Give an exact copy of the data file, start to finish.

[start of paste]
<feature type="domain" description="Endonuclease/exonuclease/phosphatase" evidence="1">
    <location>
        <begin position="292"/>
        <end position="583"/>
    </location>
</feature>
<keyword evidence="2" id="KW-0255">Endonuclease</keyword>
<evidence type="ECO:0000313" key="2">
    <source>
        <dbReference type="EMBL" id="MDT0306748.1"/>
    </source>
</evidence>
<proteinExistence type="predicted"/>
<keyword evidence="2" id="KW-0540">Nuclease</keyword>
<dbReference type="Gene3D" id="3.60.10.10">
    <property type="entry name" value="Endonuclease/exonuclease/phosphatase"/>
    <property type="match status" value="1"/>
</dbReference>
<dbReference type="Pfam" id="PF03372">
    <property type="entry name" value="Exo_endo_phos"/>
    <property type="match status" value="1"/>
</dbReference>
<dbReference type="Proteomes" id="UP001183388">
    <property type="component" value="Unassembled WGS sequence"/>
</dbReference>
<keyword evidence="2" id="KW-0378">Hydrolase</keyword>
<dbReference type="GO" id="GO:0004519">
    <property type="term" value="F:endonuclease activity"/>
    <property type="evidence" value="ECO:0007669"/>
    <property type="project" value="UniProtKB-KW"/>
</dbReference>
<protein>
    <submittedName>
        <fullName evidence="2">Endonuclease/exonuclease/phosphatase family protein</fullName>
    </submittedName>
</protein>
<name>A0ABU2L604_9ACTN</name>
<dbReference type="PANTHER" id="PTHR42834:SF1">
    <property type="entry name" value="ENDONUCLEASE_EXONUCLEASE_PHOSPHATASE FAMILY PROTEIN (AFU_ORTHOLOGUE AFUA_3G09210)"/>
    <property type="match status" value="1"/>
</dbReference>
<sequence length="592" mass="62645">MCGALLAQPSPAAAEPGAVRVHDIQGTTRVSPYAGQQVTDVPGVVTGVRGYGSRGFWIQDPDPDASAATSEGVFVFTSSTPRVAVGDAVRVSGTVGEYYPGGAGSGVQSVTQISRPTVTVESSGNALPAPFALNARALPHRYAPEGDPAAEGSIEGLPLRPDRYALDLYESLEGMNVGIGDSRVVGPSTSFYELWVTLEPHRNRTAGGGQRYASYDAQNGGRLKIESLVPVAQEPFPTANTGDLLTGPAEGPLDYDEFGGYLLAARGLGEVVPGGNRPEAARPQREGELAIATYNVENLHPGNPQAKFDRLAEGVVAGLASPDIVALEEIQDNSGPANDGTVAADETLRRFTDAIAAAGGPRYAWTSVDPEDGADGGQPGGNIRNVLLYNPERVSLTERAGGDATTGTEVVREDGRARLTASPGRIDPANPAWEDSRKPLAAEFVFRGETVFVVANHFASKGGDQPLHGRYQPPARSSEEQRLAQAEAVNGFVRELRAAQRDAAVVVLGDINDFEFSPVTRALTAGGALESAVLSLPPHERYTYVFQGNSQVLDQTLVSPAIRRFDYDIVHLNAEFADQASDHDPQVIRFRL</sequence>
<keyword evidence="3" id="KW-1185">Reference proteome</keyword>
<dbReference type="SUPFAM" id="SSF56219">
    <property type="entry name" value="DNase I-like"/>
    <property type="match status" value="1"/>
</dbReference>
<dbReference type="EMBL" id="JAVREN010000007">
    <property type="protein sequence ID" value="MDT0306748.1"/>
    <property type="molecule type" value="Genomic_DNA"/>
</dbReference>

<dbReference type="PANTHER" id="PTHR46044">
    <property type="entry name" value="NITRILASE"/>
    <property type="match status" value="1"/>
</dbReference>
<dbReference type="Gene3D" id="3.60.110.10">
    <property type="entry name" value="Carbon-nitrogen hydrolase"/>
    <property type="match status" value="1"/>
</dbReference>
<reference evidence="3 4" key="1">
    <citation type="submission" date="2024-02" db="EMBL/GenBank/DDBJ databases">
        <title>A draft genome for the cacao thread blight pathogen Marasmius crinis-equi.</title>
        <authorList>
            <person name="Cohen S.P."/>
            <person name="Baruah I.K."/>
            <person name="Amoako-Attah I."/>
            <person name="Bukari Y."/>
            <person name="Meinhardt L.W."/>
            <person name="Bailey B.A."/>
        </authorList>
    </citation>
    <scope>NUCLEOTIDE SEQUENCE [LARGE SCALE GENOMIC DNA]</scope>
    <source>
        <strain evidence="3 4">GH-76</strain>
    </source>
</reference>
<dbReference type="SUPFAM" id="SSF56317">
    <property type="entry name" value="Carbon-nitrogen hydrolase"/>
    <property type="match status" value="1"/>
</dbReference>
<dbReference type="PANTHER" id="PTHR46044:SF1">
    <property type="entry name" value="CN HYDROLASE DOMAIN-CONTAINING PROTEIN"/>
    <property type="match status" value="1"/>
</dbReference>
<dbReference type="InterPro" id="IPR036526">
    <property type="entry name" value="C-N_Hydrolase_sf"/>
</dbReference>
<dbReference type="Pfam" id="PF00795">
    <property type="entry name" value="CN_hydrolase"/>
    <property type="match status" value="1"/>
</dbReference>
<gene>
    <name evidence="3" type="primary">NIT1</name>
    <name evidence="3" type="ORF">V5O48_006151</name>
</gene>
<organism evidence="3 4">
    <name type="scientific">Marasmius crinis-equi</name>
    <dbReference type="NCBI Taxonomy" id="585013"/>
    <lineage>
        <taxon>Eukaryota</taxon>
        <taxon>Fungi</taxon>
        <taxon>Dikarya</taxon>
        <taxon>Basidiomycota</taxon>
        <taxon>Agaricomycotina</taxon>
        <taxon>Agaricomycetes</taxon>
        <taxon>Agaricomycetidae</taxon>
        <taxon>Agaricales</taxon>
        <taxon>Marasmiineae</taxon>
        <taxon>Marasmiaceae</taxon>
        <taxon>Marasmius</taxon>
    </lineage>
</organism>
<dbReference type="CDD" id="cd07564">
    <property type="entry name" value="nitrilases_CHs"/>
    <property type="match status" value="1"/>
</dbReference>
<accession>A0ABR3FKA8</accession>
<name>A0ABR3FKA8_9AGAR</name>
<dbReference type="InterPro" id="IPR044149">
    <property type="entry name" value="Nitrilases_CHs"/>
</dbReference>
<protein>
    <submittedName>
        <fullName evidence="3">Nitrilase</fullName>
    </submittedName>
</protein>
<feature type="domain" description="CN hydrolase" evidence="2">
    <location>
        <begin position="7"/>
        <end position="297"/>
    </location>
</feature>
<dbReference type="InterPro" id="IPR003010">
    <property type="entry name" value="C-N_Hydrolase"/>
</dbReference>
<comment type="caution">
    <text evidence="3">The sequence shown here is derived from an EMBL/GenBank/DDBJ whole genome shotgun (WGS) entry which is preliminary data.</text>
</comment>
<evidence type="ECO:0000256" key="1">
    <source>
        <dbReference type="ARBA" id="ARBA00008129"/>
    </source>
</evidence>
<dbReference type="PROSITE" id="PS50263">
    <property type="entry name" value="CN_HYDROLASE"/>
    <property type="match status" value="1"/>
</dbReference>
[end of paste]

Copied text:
<feature type="domain" description="Endonuclease/exonuclease/phosphatase" evidence="1">
    <location>
        <begin position="292"/>
        <end position="583"/>
    </location>
</feature>
<keyword evidence="2" id="KW-0255">Endonuclease</keyword>
<evidence type="ECO:0000313" key="2">
    <source>
        <dbReference type="EMBL" id="MDT0306748.1"/>
    </source>
</evidence>
<proteinExistence type="predicted"/>
<keyword evidence="2" id="KW-0540">Nuclease</keyword>
<dbReference type="Gene3D" id="3.60.10.10">
    <property type="entry name" value="Endonuclease/exonuclease/phosphatase"/>
    <property type="match status" value="1"/>
</dbReference>
<dbReference type="Pfam" id="PF03372">
    <property type="entry name" value="Exo_endo_phos"/>
    <property type="match status" value="1"/>
</dbReference>
<dbReference type="Proteomes" id="UP001183388">
    <property type="component" value="Unassembled WGS sequence"/>
</dbReference>
<keyword evidence="2" id="KW-0378">Hydrolase</keyword>
<dbReference type="GO" id="GO:0004519">
    <property type="term" value="F:endonuclease activity"/>
    <property type="evidence" value="ECO:0007669"/>
    <property type="project" value="UniProtKB-KW"/>
</dbReference>
<protein>
    <submittedName>
        <fullName evidence="2">Endonuclease/exonuclease/phosphatase family protein</fullName>
    </submittedName>
</protein>
<name>A0ABU2L604_9ACTN</name>
<dbReference type="PANTHER" id="PTHR42834:SF1">
    <property type="entry name" value="ENDONUCLEASE_EXONUCLEASE_PHOSPHATASE FAMILY PROTEIN (AFU_ORTHOLOGUE AFUA_3G09210)"/>
    <property type="match status" value="1"/>
</dbReference>
<sequence length="592" mass="62645">MCGALLAQPSPAAAEPGAVRVHDIQGTTRVSPYAGQQVTDVPGVVTGVRGYGSRGFWIQDPDPDASAATSEGVFVFTSSTPRVAVGDAVRVSGTVGEYYPGGAGSGVQSVTQISRPTVTVESSGNALPAPFALNARALPHRYAPEGDPAAEGSIEGLPLRPDRYALDLYESLEGMNVGIGDSRVVGPSTSFYELWVTLEPHRNRTAGGGQRYASYDAQNGGRLKIESLVPVAQEPFPTANTGDLLTGPAEGPLDYDEFGGYLLAARGLGEVVPGGNRPEAARPQREGELAIATYNVENLHPGNPQAKFDRLAEGVVAGLASPDIVALEEIQDNSGPANDGTVAADETLRRFTDAIAAAGGPRYAWTSVDPEDGADGGQPGGNIRNVLLYNPERVSLTERAGGDATTGTEVVREDGRARLTASPGRIDPANPAWEDSRKPLAAEFVFRGETVFVVANHFASKGGDQPLHGRYQPPARSSEEQRLAQAEAVNGFVRELRAAQRDAAVVVLGDINDFEFSPVTRALTAGGALESAVLSLPPHERYTYVFQGNSQVLDQTLVSPAIRRFDYDIVHLNAEFADQASDHDPQVIRFRL</sequence>
<keyword evidence="3" id="KW-1185">Reference proteome</keyword>
<dbReference type="SUPFAM" id="SSF56219">
    <property type="entry name" value="DNase I-like"/>
    <property type="match status" value="1"/>
</dbReference>
<dbReference type="EMBL" id="JAVREN010000007">
    <property type="protein sequence ID" value="MDT0306748.1"/>
    <property type="molecule type" value="Genomic_DNA"/>
</dbReference>

<dbReference type="PANTHER" id="PTHR46044">
    <property type="entry name" value="NITRILASE"/>
    <property type="match status" value="1"/>
</dbReference>
<dbReference type="Gene3D" id="3.60.110.10">
    <property type="entry name" value="Carbon-nitrogen hydrolase"/>
    <property type="match status" value="1"/>
</dbReference>
<reference evidence="3 4" key="1">
    <citation type="submission" date="2024-02" db="EMBL/GenBank/DDBJ databases">
        <title>A draft genome for the cacao thread blight pathogen Marasmius crinis-equi.</title>
        <authorList>
            <person name="Cohen S.P."/>
            <person name="Baruah I.K."/>
            <person name="Amoako-Attah I."/>
            <person name="Bukari Y."/>
            <person name="Meinhardt L.W."/>
            <person name="Bailey B.A."/>
        </authorList>
    </citation>
    <scope>NUCLEOTIDE SEQUENCE [LARGE SCALE GENOMIC DNA]</scope>
    <source>
        <strain evidence="3 4">GH-76</strain>
    </source>
</reference>
<dbReference type="SUPFAM" id="SSF56317">
    <property type="entry name" value="Carbon-nitrogen hydrolase"/>
    <property type="match status" value="1"/>
</dbReference>
<dbReference type="PANTHER" id="PTHR46044:SF1">
    <property type="entry name" value="CN HYDROLASE DOMAIN-CONTAINING PROTEIN"/>
    <property type="match status" value="1"/>
</dbReference>
<dbReference type="InterPro" id="IPR036526">
    <property type="entry name" value="C-N_Hydrolase_sf"/>
</dbReference>
<dbReference type="Pfam" id="PF00795">
    <property type="entry name" value="CN_hydrolase"/>
    <property type="match status" value="1"/>
</dbReference>
<gene>
    <name evidence="3" type="primary">NIT1</name>
    <name evidence="3" type="ORF">V5O48_006151</name>
</gene>
<organism evidence="3 4">
    <name type="scientific">Marasmius crinis-equi</name>
    <dbReference type="NCBI Taxonomy" id="585013"/>
    <lineage>
        <taxon>Eukaryota</taxon>
        <taxon>Fungi</taxon>
        <taxon>Dikarya</taxon>
        <taxon>Basidiomycota</taxon>
        <taxon>Agaricomycotina</taxon>
        <taxon>Agaricomycetes</taxon>
        <taxon>Agaricomycetidae</taxon>
        <taxon>Agaricales</taxon>
        <taxon>Marasmiineae</taxon>
        <taxon>Marasmiaceae</taxon>
        <taxon>Marasmius</taxon>
    </lineage>
</organism>
<dbReference type="CDD" id="cd07564">
    <property type="entry name" value="nitrilases_CHs"/>
    <property type="match status" value="1"/>
</dbReference>
<accession>A0ABR3FKA8</accession>
<name>A0ABR3FKA8_9AGAR</name>
<dbReference type="InterPro" id="IPR044149">
    <property type="entry name" value="Nitrilases_CHs"/>
</dbReference>
<protein>
    <submittedName>
        <fullName evidence="3">Nitrilase</fullName>
    </submittedName>
</protein>
<feature type="domain" description="CN hydrolase" evidence="2">
    <location>
        <begin position="7"/>
        <end position="297"/>
    </location>
</feature>
<dbReference type="InterPro" id="IPR003010">
    <property type="entry name" value="C-N_Hydrolase"/>
</dbReference>
<comment type="caution">
    <text evidence="3">The sequence shown here is derived from an EMBL/GenBank/DDBJ whole genome shotgun (WGS) entry which is preliminary data.</text>
</comment>
<evidence type="ECO:0000256" key="1">
    <source>
        <dbReference type="ARBA" id="ARBA00008129"/>
    </source>
</evidence>
<dbReference type="PROSITE" id="PS50263">
    <property type="entry name" value="CN_HYDROLASE"/>
    <property type="match status" value="1"/>
</dbReference>